Leap of Faith -- Theater Review
EmptyLike the little engine that could, "Leap of Faith," a Broadway-bound new musical that opened at the Ahmanson Theatre, earnestly keeps plugging away on its long journey up the mountain. Fortunately, each time the show threatens to run out of steam, there's a dynamic gospel-propelled revival scene on the way to help regain momentum.
Whether this is enough to make it to Broadway, let alone stay awhile, remains to be seen. Despite a creative team with impeccable credits -- direction and choreography by Rob Ashford, music by Alan Menken, lyrics by Glenn Slater, book by Janus Cercone and Slater -- there's a strong sense of deja vu hovering over the production. Think "Elmer Gantry," "The Rainmaker" and "The Music Man," among others.
Based on the 1992 film that Cercone wrote and starring Steve Martin, "Leap" is set in Sweetwater, Kan., where a long drought has the cornfields and residents looking similarly parched. When silver-tongued Jonas Nightingale (Raul Esparza) and his traveling band of fast-buck religious revivalists find themselves stuck in this "shithole," Jonas decides to stay awhile and pick up some easy money. It's clear from the moment we meet Jonas that, even for a religious con man, he's in a class by himself. He and his little sister, Sam (Kendra Kassebaum), wear their cynicism like a badge of honor. As for his mixed-race gospel choir, as long as the money keeps rolling in, they have no complaints.
When Jonas tries to pick up pretty waitress Marva McGowan (Brooke Shields) at the local diner, we can see where the show is heading. Marva is a widowed single mother with a sweet kid, Boyd (finely played and sung by Nicholas Barasch), who has lost the use of his legs in a car accident that also killed his father. Marva isn't about to fall for someone as blatantly insincere and crooked as Jonas, but Jonas reads her skepticism and other needs perfectly. It's not long before Marva's resistance weakens and Boyd awaits the miracle he knows Jonas can provide.
The rest of the show tries to make Jonas' change of heart and mind into a decent person -- under Marva and Boyd's influence -- appear believable. This is a tall order, especially because Marva isn't that compelling a character, harkening to her much smaller role in the film. Shields' presence doesn't solve the problem. She looks out of place in Sweetwater, and her bland singing and modest acting style lack the bite and depth that might make a thoroughly lost soul like Jonas take a leap of faith into love.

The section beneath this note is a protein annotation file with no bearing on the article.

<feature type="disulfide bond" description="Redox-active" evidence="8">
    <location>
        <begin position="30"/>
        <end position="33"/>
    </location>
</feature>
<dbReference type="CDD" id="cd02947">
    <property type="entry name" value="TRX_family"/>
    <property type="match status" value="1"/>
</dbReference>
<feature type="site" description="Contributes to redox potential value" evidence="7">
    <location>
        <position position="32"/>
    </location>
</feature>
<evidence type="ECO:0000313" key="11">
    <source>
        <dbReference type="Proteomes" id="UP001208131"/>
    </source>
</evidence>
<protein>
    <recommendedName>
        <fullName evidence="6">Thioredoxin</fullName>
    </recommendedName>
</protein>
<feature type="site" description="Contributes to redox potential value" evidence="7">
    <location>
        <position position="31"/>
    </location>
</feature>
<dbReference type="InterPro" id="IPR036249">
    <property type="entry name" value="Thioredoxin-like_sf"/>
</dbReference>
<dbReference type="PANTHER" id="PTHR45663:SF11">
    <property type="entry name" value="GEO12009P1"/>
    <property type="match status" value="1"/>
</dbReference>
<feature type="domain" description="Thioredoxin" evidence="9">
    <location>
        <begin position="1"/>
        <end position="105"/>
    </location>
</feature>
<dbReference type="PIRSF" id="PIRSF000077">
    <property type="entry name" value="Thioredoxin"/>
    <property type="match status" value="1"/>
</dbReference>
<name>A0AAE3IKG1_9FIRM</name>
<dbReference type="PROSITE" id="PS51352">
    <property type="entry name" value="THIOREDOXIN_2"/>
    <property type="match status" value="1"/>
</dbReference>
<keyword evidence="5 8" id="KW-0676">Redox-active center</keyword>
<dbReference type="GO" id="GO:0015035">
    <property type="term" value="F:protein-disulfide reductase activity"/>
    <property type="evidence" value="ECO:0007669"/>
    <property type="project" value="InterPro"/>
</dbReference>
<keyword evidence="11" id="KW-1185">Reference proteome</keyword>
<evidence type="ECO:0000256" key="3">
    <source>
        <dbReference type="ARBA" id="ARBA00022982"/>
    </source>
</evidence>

Esparza, on the other hand, along with the wonderful gospel choir, almost single-handedly keeps the show alive. This is a brilliantly acted and sung performance that allows the four-time Tony nominee to exhibit the full range of his considerable talent. His "Soliloquy" near the show's end, in which he expresses the full scope of his painfully wicked nature, is memorable.
The supporting cast boasts strong performances from Kecia Lewis-Evans -- with her knockout voice, pity she doesn't have a gospel number all to herself; Leslie Odom Jr. as her high-minded son; Krystal Joy Brown; and Jarrod Emick as the town sheriff determined to rid the town of Jonas and his band of hucksters.
Faith is a tricky subject to handle without getting maudlin, shrill or simplistic, and "Leap" doesn't make these mistakes. There's an affecting power to the show at times that can't be denied, especially in Act 2. But whether Esparza and those dynamic revival scenes are enough to carry the day might require more of a leap of faith, at this stage of development, than the Big Apple is prepared to make.
Venue: Ahmanson Theatre, Los Angeles (Through Oct. 24)
Cast: Raul Esparza, Brooke Shields, Kendra Kassebaum, Kecia Lewis-Evans, Nicholas Barasch, Leslie Odom Jr., Jarrod Emick, Krystal Joy Brown. Book: Janus Cercone with Glenn Slater
Music: Alan Menken. Lyrics: Glenn Slater
Director-choreographer: Rob Ashford.
Set designer: Robin Wagner
Lighting designer: Donald Holder
Costume designer: William Ivey Long
Musical supervision: Michael Kosarin
Sound designer: John Shivers
Orchestrations: Michael Starobin, Joseph Joubert